The wealthy don’t have a whole lot of faith in corporate America when it comes to dealing with a transaction of this magnitude, he added.
Smart home tech rises to the top
Wealthy homebuyers are looking for smart homes; ideally, they want whole-house energy solutions that start with sound construction decisions.
Using mobile devices, they want to have the ability to remotely adjust temperature throughout the home or control lights, window shades and small appliances to maximize energy efficiency.
These tools are especially useful for people who travel a lot (to their other homes around the world) and come back after some time away.
Home technology is becoming smarter and might be something sellers of luxury homes would benefit from installing — even ahead of renovating an outdated kitchen, which is more subjective in taste, said Boomsma.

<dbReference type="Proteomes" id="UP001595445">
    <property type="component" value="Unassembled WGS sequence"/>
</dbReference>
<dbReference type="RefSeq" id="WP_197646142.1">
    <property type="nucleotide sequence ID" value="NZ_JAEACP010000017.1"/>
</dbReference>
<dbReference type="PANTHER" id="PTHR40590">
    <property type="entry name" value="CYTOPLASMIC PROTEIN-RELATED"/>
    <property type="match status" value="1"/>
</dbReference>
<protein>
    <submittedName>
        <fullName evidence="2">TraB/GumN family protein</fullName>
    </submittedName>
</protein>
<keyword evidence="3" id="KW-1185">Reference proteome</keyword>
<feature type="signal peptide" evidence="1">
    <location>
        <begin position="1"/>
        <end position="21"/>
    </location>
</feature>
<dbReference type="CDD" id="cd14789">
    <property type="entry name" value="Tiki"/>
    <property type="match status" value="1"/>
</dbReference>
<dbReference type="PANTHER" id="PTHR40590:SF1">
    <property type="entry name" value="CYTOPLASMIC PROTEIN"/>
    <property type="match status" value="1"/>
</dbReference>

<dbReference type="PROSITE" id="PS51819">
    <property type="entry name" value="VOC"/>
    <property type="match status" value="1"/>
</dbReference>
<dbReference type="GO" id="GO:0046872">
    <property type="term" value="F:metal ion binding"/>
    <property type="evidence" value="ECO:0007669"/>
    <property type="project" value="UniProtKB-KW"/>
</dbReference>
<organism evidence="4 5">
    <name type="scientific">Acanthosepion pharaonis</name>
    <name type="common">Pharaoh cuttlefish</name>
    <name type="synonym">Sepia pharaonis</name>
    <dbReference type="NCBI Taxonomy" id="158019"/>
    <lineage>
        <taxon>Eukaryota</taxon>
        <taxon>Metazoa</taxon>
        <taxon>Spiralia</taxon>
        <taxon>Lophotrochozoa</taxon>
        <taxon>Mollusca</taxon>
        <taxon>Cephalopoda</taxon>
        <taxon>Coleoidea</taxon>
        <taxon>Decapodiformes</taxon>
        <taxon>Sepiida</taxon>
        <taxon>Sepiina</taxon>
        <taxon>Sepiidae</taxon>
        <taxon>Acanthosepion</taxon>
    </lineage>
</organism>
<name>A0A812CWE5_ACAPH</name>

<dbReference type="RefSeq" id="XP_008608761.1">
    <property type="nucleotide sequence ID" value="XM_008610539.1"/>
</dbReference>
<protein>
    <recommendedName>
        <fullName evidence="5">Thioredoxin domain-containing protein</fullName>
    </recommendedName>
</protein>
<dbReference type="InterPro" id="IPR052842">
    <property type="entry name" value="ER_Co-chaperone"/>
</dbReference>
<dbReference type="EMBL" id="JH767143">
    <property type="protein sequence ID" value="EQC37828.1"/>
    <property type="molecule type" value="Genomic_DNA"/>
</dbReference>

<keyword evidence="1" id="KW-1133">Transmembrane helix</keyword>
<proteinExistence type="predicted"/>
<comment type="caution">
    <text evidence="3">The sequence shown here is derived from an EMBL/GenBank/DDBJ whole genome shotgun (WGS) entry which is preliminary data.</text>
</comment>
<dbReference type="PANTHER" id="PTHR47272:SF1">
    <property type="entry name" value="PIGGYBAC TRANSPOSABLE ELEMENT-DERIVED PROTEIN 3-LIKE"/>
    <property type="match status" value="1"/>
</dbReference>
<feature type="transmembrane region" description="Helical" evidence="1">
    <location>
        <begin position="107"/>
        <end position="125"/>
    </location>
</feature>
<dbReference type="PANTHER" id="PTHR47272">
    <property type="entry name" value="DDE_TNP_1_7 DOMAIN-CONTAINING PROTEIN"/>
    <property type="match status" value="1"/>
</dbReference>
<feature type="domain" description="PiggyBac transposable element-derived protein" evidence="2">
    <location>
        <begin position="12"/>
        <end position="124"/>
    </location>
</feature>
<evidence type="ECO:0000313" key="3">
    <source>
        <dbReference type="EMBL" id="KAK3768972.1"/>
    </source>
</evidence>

“Contemporary homes are very popular right now, newer properties with a lot of architectural design elements and glass,” he added.
Many of the upper echelon are also retrofitting and doing major renovations.
Home offices are no longer necessary (as people can work anywhere), while workout rooms with pleasant views are coming to the forefront.
Dedicated “homework” spaces are also popular with families who don’t want their children sequestered away in bedrooms on their computers, said the Luxury Portfolio president.
Finally, the key technology preferences expressed by the U.S. wealthy included:
- Security technology (57 percent)
- Energy efficiency and environmental design (44 percent)
- Sustainable technologies such as solar panels and on-demand water heaters (40 percent)
- Control of heating and air conditioning through a mobile device (37 percent)